You can take the girl out of Brissy, or more specifically Surfer’s Paradise, but you can’t take Brissy out of the girl. And in the case of hair stylist Tabatha Coffey you wouldn’t want to, or you could be cutting off her forthright approach which has helped win her own TV series.
When Coffey appeared on the US reality series Shear Genius she so impressed Bravo TV they offered up her own series.
Coffey hadn’t won the hairstylist series, but the Aussie girl had become known for pulling no punches. As she tells TV Tonight, it helped set her apart from her castmates and forge a personality.
“There’s a different kind of directness that we have, and I don’t think that’s a bad thing at all,” she says. “I find it quite refreshing to tell the truth. It’s not to be mean or be a bully, but to wake them up.”
After leaving Surfers, Brisbane-born Coffey worked in London for 7 years, before moving to the US where she has been for 14 years. Despite having a successful Salon, she applied for Shear Genius on a whim.
“I have a business and it does really well so it was just a laugh. The casting producers had reached out to all these different avenues and I got the email about a reality show that was based around hairdressers. I thought ‘why not?’ So I went along to see what it was all about.”
In her own spin-off series, to air in Australia on Arena, Coffey visits struggling salons and dishes out her advice. With a manner that is direct, it is hard not see the show as a Gordon Ramsay-like look at the hairdressing industry.
“I get the comparison a lot. I’m passionate about what I do and passionate about my industry. As well as owning my own salon I’ve been an educator for several major product companies all around the world teaching hairdressers. So I probably don’t suffer fools easily.”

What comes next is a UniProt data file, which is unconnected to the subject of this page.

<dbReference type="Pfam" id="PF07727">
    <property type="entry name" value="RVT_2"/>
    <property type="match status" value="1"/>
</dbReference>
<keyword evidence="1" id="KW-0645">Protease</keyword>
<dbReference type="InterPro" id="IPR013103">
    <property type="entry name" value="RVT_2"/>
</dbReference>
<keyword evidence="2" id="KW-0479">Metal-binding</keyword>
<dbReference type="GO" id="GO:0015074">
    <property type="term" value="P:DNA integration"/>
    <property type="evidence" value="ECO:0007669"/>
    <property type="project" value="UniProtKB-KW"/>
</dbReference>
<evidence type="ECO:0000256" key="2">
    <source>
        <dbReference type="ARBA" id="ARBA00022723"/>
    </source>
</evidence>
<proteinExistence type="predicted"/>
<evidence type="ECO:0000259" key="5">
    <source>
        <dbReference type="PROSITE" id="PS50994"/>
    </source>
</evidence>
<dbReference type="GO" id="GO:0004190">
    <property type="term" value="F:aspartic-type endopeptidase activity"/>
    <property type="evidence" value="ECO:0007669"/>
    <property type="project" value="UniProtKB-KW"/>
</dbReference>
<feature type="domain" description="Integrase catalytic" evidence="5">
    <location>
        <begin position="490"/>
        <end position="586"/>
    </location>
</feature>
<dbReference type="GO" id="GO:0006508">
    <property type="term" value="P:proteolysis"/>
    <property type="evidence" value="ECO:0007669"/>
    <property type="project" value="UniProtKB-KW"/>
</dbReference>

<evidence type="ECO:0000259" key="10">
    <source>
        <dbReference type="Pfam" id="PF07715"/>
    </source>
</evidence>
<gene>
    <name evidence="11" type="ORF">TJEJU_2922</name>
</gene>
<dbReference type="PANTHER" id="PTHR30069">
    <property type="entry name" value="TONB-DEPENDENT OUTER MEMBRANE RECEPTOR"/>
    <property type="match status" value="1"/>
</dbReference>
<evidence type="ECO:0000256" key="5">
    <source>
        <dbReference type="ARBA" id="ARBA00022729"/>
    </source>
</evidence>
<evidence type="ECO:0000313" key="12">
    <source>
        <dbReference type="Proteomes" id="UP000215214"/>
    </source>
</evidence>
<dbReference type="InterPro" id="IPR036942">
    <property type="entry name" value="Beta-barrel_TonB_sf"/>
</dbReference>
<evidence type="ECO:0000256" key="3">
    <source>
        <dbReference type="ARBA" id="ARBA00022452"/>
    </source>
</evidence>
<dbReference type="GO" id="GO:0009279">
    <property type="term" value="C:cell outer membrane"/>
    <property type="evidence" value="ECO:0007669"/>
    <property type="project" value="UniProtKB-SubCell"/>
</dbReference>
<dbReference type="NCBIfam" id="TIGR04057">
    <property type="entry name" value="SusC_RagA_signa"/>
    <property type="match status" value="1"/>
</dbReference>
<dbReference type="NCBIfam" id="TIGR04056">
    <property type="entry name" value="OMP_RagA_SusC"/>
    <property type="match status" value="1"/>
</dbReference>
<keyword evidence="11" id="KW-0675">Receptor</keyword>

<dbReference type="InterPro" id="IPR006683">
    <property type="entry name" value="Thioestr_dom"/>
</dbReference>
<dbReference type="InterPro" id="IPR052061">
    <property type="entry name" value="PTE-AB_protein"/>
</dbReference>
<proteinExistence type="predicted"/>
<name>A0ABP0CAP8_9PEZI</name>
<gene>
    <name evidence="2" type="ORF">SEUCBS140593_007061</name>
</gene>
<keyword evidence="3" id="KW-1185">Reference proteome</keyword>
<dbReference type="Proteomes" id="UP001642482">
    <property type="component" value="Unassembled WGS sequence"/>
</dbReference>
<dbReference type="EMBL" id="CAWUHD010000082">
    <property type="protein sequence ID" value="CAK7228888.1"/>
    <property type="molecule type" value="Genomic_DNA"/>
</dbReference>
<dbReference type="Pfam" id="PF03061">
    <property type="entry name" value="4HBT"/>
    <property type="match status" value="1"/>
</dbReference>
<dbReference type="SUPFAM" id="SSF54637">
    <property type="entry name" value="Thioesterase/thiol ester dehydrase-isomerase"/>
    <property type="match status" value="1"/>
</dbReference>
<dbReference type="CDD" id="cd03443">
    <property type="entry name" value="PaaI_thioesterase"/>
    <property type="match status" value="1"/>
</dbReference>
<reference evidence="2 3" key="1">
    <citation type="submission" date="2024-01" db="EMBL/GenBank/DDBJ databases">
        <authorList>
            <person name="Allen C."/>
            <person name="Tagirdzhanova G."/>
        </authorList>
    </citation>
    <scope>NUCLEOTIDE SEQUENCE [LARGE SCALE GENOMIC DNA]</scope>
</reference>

Like many reality TV shows the series also thrives on maximising the drama in order for Coffey to resolve it.
She sends in phony clients with camera crews capturing how they are treated by under-performing staff. When she later plays the footage back to salon owners, she is quick to point out their mistakes. But how much does the presence of cameras affect behaviour?
“Obviously the salon knows that there are TV cameras in there. But they don’t know who the clients are that I’ve sent in, and who are actual clients. And they don’t know that I’m there watching what’s going on,” she says.
“I make sure I look at their hair so that when they walk out I can re-check their hair. But as for setting up situations or setting up the way people behave, that’s the amazing thing I guess of all reality TV. These people act the way they act.”
A second series of Tabatha’s Salon Takeover goes to air in the US in late October. After winning the Fan Favourite award in Shear Genius, it seems America loves to have a foreign-born expert coming in to dish out the criticism.
“I think the thing everyone knows about me is I’m honest and to the point,” she says. “It’s not meant to be done to be mean but I don’t have a lot of time with these salons, so there’s no point me beating around the bush”
Tabatha’s Salon Takeover airs 7:30pm Wednesdays on Arena.